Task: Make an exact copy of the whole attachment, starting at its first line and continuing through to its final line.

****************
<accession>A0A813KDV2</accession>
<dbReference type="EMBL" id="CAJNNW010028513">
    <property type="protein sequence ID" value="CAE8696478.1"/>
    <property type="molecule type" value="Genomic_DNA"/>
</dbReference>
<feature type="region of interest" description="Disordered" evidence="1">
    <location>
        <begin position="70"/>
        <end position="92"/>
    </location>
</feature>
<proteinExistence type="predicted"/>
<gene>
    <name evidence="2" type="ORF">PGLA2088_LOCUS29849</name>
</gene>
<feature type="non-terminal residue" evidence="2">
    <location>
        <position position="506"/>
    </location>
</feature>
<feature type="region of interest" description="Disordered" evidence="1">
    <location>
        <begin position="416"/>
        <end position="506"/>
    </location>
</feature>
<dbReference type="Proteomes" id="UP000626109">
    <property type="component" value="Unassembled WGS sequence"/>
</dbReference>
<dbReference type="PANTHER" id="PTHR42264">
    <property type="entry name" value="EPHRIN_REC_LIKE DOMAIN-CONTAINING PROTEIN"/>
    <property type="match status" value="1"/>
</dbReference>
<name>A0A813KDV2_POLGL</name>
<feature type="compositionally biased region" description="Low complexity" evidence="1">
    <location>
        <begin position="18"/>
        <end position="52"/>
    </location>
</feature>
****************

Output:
<accession>A0A813KDV2</accession>
<dbReference type="EMBL" id="CAJNNW010028513">
    <property type="protein sequence ID" value="CAE8696478.1"/>
    <property type="molecule type" value="Genomic_DNA"/>
</dbReference>
<feature type="region of interest" description="Disordered" evidence="1">
    <location>
        <begin position="70"/>
        <end position="92"/>
    </location>
</feature>
<proteinExistence type="predicted"/>
<gene>
    <name evidence="2" type="ORF">PGLA2088_LOCUS29849</name>
</gene>
<feature type="non-terminal residue" evidence="2">
    <location>
        <position position="506"/>
    </location>
</feature>
<feature type="region of interest" description="Disordered" evidence="1">
    <location>
        <begin position="416"/>
        <end position="506"/>
    </location>
</feature>
<dbReference type="Proteomes" id="UP000626109">
    <property type="component" value="Unassembled WGS sequence"/>
</dbReference>
<dbReference type="PANTHER" id="PTHR42264">
    <property type="entry name" value="EPHRIN_REC_LIKE DOMAIN-CONTAINING PROTEIN"/>
    <property type="match status" value="1"/>
</dbReference>
<name>A0A813KDV2_POLGL</name>
<feature type="compositionally biased region" description="Low complexity" evidence="1">
    <location>
        <begin position="18"/>
        <end position="52"/>
    </location>
</feature>